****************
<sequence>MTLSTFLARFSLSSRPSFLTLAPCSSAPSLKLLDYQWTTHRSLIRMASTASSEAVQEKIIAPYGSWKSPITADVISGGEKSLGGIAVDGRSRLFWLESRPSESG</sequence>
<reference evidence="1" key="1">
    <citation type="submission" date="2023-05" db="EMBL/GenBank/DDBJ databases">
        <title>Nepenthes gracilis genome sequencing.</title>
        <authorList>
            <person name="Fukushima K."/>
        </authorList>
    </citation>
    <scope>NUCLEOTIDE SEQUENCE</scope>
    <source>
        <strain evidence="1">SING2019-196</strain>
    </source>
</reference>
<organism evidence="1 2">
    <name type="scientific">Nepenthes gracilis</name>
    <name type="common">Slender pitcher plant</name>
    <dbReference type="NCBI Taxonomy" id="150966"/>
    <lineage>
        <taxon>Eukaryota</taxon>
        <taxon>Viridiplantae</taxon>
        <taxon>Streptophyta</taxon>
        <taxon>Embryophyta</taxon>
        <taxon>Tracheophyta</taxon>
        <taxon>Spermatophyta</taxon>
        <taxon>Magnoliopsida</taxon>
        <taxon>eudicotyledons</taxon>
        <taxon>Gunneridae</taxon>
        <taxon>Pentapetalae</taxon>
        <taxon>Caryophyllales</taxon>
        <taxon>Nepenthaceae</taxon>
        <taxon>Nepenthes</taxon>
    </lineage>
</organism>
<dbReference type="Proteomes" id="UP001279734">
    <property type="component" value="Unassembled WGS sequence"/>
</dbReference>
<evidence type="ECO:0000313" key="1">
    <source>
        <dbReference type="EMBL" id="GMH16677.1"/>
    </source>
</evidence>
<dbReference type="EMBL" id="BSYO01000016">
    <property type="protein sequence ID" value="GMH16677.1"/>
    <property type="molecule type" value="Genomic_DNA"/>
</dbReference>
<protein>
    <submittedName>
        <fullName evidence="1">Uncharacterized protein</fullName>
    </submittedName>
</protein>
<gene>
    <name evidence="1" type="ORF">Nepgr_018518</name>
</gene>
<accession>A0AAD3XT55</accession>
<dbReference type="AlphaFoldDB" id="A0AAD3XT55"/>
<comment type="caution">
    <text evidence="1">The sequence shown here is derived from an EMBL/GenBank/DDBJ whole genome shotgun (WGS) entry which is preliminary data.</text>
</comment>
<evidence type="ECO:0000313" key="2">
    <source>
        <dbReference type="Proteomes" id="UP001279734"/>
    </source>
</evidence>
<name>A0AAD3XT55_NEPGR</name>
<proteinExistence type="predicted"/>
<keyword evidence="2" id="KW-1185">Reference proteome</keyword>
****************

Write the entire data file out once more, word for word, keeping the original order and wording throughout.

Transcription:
<sequence>MTLSTFLARFSLSSRPSFLTLAPCSSAPSLKLLDYQWTTHRSLIRMASTASSEAVQEKIIAPYGSWKSPITADVISGGEKSLGGIAVDGRSRLFWLESRPSESG</sequence>
<reference evidence="1" key="1">
    <citation type="submission" date="2023-05" db="EMBL/GenBank/DDBJ databases">
        <title>Nepenthes gracilis genome sequencing.</title>
        <authorList>
            <person name="Fukushima K."/>
        </authorList>
    </citation>
    <scope>NUCLEOTIDE SEQUENCE</scope>
    <source>
        <strain evidence="1">SING2019-196</strain>
    </source>
</reference>
<organism evidence="1 2">
    <name type="scientific">Nepenthes gracilis</name>
    <name type="common">Slender pitcher plant</name>
    <dbReference type="NCBI Taxonomy" id="150966"/>
    <lineage>
        <taxon>Eukaryota</taxon>
        <taxon>Viridiplantae</taxon>
        <taxon>Streptophyta</taxon>
        <taxon>Embryophyta</taxon>
        <taxon>Tracheophyta</taxon>
        <taxon>Spermatophyta</taxon>
        <taxon>Magnoliopsida</taxon>
        <taxon>eudicotyledons</taxon>
        <taxon>Gunneridae</taxon>
        <taxon>Pentapetalae</taxon>
        <taxon>Caryophyllales</taxon>
        <taxon>Nepenthaceae</taxon>
        <taxon>Nepenthes</taxon>
    </lineage>
</organism>
<dbReference type="Proteomes" id="UP001279734">
    <property type="component" value="Unassembled WGS sequence"/>
</dbReference>
<evidence type="ECO:0000313" key="1">
    <source>
        <dbReference type="EMBL" id="GMH16677.1"/>
    </source>
</evidence>
<dbReference type="EMBL" id="BSYO01000016">
    <property type="protein sequence ID" value="GMH16677.1"/>
    <property type="molecule type" value="Genomic_DNA"/>
</dbReference>
<protein>
    <submittedName>
        <fullName evidence="1">Uncharacterized protein</fullName>
    </submittedName>
</protein>
<gene>
    <name evidence="1" type="ORF">Nepgr_018518</name>
</gene>
<accession>A0AAD3XT55</accession>
<dbReference type="AlphaFoldDB" id="A0AAD3XT55"/>
<comment type="caution">
    <text evidence="1">The sequence shown here is derived from an EMBL/GenBank/DDBJ whole genome shotgun (WGS) entry which is preliminary data.</text>
</comment>
<evidence type="ECO:0000313" key="2">
    <source>
        <dbReference type="Proteomes" id="UP001279734"/>
    </source>
</evidence>
<name>A0AAD3XT55_NEPGR</name>
<proteinExistence type="predicted"/>
<keyword evidence="2" id="KW-1185">Reference proteome</keyword>